“Grace, mercy, and peace from God the Father and Christ Jesus our Lord.” (I Tim 1: 4)

“May God the Father and Christ Jesus our Lord give you grace, mercy, and peace.” (II Tim 1:2)

So, you know me – I had to research it. Paul literally uses a similar salutation at the beginning of all of his letters, and he ends them almost the same way. I Timothy and II Timothy end by saying, “Grace be with you all.” In the New Testament Paul blesses his readers with grace 26 times, peace 12 times, and mercy merely twice.

I could make light of it and say it was just a common greeting (which it was) – but I think it is more. I don’t think either Paul, or God the Ultimate Author, meant it as nothing but a flippant salutation. In fact, I would venture to say that because it is mentioned so many times – it is an important truth God wants us to grasp. God wants us to live in and live out His grace and peace.

I’d like to look at what it means to be given grace – as a parent.  (In my next blog post, I’ll do the same for peace.)

What is grace?

Simply put – grace is the unmerited favor of God.

Grace is often linked with salvation – salvation being a free gift from God.

“For by grace you have been saved through faith. And this is not your own doing; it is the gift of God, not a result of works, so that no one may boast.” (Romans 2: 8 – 9)

So often, I stop grace there. God saved me because of His unmerited favor towards me. And that is awesome, and so hard for me to grasp – but it is not the only thing grace does – if it were, Paul would not have needed to tell Christians to have grace – it would have been redundant.

So what does grace mean to me on a day by day basis as a mom?

Mother 51) I am a Mom by the grace of God.

Jacob realized this. (Not that he was a mom – but that his children were given to him through grace)

“And when Esau lifted up his eyes and saw the women and children, he said, ‘Who are these with you?’ Jacob said, ‘The children whom God has graciously given your servant.’” (Gen 33: 5)

“Behold, children are a heritage from the LORD, the fruit of the womb a reward.” (Psalm 137: 3)

“Every good gift and every perfect gift is from above, coming down from the Father of lights with whom there is no variation or shadow due to change.” (James 1:17)

My children are a gift from God to me, given to me not because I did anything to “deserve” them – but because he favored me and wanted to bless me.

Mother 62) Grace replaces my pride

My six year old memorized more Bible verses than anyone else in Sunday School; my four year old could sing the Books of the Bible – both Old and New Testiment; and my teenager went on more mission trips than anyone else in youth group – and of course, that is because I am such an awesome mom! Or maybe, I’m not so awesome –My sixteen year old son wore a speedo to the community pool; my five year old ate a stranger’s sock at the McDonald’s playground; and my four year old screamed so loudly at a local restaurant that we were kicked out for the sanity of the other patrons. Being a mom is my greatest pride – and what keeps me humble.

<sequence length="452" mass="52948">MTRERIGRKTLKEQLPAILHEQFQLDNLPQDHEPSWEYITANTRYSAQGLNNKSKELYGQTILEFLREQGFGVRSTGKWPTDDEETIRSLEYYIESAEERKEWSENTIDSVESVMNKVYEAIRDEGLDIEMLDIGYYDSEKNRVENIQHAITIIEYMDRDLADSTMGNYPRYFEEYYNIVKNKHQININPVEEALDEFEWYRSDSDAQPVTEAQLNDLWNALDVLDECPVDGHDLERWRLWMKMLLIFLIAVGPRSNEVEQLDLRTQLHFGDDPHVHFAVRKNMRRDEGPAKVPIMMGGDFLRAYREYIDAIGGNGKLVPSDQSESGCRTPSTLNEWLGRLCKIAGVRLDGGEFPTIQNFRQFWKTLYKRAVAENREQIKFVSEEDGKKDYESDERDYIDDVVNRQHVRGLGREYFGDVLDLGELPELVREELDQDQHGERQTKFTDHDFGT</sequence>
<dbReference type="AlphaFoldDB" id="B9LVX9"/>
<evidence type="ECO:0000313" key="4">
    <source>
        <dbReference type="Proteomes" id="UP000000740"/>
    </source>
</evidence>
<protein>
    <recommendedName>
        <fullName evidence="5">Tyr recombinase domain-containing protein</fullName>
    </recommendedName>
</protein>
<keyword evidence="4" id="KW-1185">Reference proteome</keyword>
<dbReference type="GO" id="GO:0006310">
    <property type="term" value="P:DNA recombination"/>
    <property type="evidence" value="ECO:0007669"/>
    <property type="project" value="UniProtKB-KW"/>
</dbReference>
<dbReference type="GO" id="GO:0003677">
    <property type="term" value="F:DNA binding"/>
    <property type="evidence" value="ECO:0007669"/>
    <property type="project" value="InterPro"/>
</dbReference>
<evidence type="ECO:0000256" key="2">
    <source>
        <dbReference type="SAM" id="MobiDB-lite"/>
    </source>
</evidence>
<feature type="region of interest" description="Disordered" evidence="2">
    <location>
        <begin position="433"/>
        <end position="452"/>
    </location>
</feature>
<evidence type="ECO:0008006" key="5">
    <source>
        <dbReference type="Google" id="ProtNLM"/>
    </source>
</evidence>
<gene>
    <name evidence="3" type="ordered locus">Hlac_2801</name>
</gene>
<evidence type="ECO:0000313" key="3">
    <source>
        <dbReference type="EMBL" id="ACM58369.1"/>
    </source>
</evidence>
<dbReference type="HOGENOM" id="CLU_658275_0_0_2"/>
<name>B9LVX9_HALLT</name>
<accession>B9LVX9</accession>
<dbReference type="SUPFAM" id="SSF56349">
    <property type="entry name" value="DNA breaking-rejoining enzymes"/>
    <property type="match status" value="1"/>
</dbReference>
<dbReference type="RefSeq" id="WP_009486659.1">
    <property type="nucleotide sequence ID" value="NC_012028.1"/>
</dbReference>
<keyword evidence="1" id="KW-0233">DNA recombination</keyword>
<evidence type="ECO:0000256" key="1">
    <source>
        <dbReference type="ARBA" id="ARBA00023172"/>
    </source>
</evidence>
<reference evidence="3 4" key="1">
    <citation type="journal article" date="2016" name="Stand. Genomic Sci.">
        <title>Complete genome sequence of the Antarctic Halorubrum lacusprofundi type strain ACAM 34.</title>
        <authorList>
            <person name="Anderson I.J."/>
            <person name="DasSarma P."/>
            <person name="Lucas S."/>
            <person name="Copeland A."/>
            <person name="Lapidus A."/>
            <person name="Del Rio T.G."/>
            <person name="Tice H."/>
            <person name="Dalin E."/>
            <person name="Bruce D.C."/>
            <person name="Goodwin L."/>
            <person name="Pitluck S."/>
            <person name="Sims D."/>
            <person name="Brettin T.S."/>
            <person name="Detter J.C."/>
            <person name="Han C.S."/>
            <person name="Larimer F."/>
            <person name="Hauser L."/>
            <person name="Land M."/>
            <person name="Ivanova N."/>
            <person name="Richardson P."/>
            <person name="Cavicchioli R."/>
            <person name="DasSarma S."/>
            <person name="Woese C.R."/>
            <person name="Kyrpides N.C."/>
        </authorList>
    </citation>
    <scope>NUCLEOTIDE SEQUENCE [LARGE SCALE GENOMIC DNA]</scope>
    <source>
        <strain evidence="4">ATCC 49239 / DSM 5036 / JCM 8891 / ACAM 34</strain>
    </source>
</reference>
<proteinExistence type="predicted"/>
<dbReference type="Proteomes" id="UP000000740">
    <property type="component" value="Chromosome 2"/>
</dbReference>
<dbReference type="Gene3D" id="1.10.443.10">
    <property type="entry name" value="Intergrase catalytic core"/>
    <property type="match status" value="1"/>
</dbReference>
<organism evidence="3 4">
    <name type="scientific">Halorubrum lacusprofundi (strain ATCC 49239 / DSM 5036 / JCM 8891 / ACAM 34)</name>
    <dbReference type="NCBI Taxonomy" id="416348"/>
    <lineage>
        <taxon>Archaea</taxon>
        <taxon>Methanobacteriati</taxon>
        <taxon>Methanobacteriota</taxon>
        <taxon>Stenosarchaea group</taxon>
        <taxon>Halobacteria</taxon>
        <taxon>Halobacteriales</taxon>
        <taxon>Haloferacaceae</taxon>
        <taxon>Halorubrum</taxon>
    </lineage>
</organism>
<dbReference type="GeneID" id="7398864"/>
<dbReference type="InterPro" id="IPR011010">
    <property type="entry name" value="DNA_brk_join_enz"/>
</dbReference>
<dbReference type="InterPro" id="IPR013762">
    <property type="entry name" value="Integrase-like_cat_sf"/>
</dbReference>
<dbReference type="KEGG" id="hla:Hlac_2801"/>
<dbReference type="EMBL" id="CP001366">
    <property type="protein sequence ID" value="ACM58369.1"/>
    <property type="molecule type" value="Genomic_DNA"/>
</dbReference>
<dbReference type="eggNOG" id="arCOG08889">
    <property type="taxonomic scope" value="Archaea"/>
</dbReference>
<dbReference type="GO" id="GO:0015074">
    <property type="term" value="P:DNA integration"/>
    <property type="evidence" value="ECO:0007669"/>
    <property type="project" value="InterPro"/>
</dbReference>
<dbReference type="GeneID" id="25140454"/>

“So to keep me from becoming conceited because of the surpassing greatness of the revelations, a thorn was given me in the flesh, a messenger of Satan to harass me, to keep me from becoming conceited. Three times I pleaded with the Lord about this, that it should leave me. But he said to me, ‘My grace is sufficient for you, for my power is made perfect in weakness.’ Therefore I will boast all the more gladly of my weaknesses, so that the power of Christ may rest upon me. For the sake of Christ, then, I am content with weaknesses, insults, hardships, persecutions, and calamities. For when I am weak, then I am strong.” (II Cir 12: 7 – 10)

My very loose translation of these verses: To keep me from having a big head – God gave me children who act childish – to keep my pride in check. I pleaded with the Lord to give me kids who always behaved and were better than their peers at everything, but He said, “My grace is sufficient for you, for my power is made perfect in weakness.” Therefore, I will boast in my parenting – not because what I have done, but because Christ has given me the power I need to parent. I am content with not being the perfect parent, because when I am unable to deal with messy situations (and parenting is messy) – I allow Christ to “deal” through me – and others can see Christ more clearly.

mother 93) There is grace for my failures

I don’t know about you – but I am hardest on myself in the realm of parenting.

I realize the gravity of the task. I realize I am not supposed to feed my child a donut and chocolate milk for breakfast; I realize I am not supposed to yell at my kid when he puts gum in his hair; I realize that I’m not supposed to promise my child I’ll take her to the park – then get so busy I forget. I realize all the things I am supposed to do and don’t; and the things I’m not supposed to do but do. I realize these things – but sometimes/often I fail.

Sometime, somehow, someone told me it is not ok to fail as a parent – ever. So I beat myself up when I do. I image that my kids will grow up and be in some recovery group saying, “Hi, my name is …”

I cannot forgive myself. Literally – I don’t have the power to forgive myself, God is the only one who bestows forgiveness of sins – through grace, His free, undeserved grace.

“In him we have redemption through his blood, the forgiveness of our trespasses, according to the riches of his grace” (Ephesians 1:7)

Christ takes my sins as a parent – forgives me, and exchanges my failures with his lavish favor. How incredible is that.


mother 83) Grace is my Mommy Superpower